Now all we have left to do is find the range of frequencies for our analysis. According to the sampling theorem we can approximate the maximum audio frequency in our signal. The Nyquist theorem states that the baseband Fs > 2B, which means the sampling frequency (digital) must be at least twice any frequency in the range of B frequencies (analog) in order to reconstruct the original signal and prevent aliasing. Aliasing is the effect that causes a different signal to be indistinguishable (or aliases of one another) when sampled. Thus, if we sample at 44.1KHz (audio CD quality), we could capture the entire range of sound (roughly 20KHz).
Note that the sampling frequency needs to be at least twice our max frequency, using 44.1KHz to digitize a 20KHz sine waves improves our spectrum analysis by getting a few more samples than necessary.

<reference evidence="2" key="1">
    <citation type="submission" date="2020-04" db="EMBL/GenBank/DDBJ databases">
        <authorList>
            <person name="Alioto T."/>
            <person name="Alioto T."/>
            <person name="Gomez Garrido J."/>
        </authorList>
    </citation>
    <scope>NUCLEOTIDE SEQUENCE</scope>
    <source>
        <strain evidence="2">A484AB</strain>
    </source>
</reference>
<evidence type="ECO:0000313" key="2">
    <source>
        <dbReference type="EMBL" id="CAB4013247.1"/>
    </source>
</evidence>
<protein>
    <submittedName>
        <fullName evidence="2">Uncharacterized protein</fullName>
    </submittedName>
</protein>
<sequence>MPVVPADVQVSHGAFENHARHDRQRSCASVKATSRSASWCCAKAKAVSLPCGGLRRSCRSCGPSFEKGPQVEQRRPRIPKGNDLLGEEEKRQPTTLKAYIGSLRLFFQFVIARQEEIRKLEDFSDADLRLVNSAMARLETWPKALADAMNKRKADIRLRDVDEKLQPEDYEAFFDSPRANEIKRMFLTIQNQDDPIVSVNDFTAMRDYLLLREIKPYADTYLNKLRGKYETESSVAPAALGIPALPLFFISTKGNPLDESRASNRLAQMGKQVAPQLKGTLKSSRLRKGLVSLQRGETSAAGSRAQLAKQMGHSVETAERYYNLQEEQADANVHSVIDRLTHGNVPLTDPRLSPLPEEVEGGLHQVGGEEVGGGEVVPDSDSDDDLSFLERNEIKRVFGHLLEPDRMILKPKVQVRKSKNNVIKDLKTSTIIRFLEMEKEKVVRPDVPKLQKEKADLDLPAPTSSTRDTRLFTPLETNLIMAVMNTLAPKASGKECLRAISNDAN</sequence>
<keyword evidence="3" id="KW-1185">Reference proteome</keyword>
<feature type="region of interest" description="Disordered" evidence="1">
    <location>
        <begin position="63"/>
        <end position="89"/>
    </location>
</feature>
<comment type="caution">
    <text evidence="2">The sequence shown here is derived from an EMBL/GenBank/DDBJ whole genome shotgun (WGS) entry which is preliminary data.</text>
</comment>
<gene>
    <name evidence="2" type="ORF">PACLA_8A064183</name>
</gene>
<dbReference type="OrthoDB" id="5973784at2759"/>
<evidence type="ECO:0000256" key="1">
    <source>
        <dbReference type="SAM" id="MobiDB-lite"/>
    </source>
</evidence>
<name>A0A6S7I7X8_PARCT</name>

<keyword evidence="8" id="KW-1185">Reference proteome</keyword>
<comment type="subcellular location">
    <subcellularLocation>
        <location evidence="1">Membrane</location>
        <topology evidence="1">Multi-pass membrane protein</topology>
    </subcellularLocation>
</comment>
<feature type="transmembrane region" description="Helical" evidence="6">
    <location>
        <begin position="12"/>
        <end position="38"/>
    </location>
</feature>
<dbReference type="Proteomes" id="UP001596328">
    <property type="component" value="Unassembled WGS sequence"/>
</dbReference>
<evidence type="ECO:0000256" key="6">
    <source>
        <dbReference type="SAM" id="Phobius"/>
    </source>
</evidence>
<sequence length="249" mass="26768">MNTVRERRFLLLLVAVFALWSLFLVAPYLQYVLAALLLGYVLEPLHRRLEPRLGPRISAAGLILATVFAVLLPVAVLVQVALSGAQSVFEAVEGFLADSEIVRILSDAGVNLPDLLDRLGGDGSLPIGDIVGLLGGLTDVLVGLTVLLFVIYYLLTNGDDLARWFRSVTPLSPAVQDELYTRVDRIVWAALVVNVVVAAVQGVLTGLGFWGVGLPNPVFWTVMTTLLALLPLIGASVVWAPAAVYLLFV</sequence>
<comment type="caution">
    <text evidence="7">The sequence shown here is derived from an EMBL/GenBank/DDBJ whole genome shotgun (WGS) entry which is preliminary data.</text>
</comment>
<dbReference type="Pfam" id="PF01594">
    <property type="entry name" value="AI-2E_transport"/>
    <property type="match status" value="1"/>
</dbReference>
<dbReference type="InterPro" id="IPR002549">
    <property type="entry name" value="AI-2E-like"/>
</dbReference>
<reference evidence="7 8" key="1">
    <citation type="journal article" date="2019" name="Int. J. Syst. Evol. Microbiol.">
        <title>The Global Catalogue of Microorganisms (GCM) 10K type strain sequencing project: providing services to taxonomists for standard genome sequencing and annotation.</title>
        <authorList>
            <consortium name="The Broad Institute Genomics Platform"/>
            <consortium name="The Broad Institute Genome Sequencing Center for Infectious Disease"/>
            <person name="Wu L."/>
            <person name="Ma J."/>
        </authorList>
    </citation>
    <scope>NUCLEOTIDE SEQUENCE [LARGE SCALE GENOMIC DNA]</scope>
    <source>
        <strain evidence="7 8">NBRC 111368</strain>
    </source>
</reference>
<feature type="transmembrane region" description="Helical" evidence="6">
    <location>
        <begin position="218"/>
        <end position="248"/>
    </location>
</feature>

Peak Meter Rendering
Peak Meter is just a "piece of cake" since the DSP block takes all the burden of what has to be done. What we do next is that we select a group of frequencies and display the amplitude of their closest bin frequencies. Peak Meter control can be as simple as using a progress control. But I guess we like to be fancy from time to time! The PeakMeter control presented here does just that.
It is best to choose frequencies in the range below because they are typically found in normal conversation and music.
Using PeakMeter in .NET